India's exports plunge 12 per cent in October
01 Dec 2008
India's exports fell 12 per cent in October 2008-09 compared to exports in October last year - the first fall in seven years - amidst sagging demand from its top two markets, the US and Europe.
The country's current account deficit rose 61 per cent to $10.53 billion, which is likely to push the overall trade deficit to well over $110 billion.
Exports in October declined 12.1 per cent to $12.8 billion against $14.58 billion a year ago, while imports grew 10.6 per cent to $23.36 billion against $21.12 billion in the year-ago period.
Imports in September were up 43.3 per cent on account of the high crude oil prices, which have since dropped sharply.
In the first seven months of fiscal 2008-09 ended October, exports rose 21.5 per cent against 23.7 per cent in the same period last year, while it was above 30 per cent for the six months ended September this year.
India's exports stood at $162.9 billion last year and the government has set a current year export target of $200 billion, which now looks difficult to achieve.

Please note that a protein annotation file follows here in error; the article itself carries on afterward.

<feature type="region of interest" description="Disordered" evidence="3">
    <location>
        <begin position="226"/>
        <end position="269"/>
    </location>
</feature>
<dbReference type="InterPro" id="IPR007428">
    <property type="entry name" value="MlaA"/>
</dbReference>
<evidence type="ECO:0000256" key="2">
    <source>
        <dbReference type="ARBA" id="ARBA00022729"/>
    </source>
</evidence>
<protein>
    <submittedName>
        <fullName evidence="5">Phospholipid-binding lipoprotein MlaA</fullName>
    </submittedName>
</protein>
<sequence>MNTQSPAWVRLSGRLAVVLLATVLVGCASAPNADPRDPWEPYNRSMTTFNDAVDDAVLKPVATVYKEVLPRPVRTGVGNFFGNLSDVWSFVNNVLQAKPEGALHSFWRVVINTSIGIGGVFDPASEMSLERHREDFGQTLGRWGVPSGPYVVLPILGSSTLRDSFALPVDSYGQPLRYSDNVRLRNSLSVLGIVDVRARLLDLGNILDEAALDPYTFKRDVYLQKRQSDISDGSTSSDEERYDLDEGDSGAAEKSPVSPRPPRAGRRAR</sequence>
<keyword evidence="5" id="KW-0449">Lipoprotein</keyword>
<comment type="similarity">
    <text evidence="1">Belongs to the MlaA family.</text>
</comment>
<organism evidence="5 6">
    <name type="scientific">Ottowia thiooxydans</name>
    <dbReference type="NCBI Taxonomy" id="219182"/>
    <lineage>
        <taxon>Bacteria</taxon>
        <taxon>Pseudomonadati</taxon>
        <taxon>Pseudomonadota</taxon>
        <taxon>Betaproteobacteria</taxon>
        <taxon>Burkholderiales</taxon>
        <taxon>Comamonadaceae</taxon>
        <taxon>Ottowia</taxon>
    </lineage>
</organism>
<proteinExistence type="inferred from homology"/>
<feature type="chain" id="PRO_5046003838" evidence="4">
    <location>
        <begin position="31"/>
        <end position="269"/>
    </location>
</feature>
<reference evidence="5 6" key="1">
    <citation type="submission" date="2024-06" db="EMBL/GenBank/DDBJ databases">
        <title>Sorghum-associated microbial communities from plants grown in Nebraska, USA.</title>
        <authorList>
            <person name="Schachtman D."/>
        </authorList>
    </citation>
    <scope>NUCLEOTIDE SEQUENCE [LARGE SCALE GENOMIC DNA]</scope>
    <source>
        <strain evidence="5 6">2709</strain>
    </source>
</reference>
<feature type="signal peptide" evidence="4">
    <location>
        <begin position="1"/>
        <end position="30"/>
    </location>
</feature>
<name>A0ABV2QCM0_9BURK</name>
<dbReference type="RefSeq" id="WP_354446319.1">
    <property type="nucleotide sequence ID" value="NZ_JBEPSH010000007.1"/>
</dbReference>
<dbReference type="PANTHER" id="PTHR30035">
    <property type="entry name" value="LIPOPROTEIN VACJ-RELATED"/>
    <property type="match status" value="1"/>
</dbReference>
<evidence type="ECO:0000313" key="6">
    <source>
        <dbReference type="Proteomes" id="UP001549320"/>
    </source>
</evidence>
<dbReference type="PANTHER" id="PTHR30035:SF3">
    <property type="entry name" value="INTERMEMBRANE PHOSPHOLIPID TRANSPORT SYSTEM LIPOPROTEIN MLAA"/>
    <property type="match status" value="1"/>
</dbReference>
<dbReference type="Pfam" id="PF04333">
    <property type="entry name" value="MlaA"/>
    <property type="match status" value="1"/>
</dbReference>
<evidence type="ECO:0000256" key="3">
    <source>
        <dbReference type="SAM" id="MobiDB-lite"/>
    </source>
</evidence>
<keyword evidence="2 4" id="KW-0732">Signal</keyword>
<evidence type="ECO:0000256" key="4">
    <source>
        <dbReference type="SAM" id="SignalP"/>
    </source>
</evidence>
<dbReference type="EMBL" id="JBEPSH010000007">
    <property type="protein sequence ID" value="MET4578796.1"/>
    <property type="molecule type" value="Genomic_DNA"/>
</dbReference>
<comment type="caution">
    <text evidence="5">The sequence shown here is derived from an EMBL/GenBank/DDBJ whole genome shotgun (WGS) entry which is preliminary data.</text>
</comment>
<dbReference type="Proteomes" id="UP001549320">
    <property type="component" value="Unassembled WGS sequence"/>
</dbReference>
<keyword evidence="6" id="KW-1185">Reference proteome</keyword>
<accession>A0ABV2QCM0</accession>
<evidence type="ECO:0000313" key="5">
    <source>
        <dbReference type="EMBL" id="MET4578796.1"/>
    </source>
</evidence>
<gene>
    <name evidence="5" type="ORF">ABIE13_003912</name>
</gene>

According to preliminary estimates by the commerce department, the decline in exports in October was sharper at 20 per cent if petroleum - the only major sector registering an increase in exports during the month - was excluded.
''Apart from oil products and a couple of small sectors, exports from all other areas dipped in October. The data indicates the difficult times exports are going to face,'' RS Gujral, director general of foreign trade (DGFT), said .
The falling exports have affected the labour-intensive sectors like textiles, garments, handicrafts, leather goods and gems & jewellery.
India's exports to the two main markets – US and Europe – account for 35 per cent of the country's total exports.
The coming months are likely to be crucial as Indian exports will continue to fall amidst the global economic downturn.
The Federation of Indian Chambers of Commerce and Industry (FICCI) has urged the government to come out with a package to help Indian exporters tide over the current credit crisis and weak global demand in the international market.
The government has recently announced an extension of the period of entitlement for pre-shipment and post-shipment rupee export credit to help exporters. Exporters, however, feel these measures are inadequate.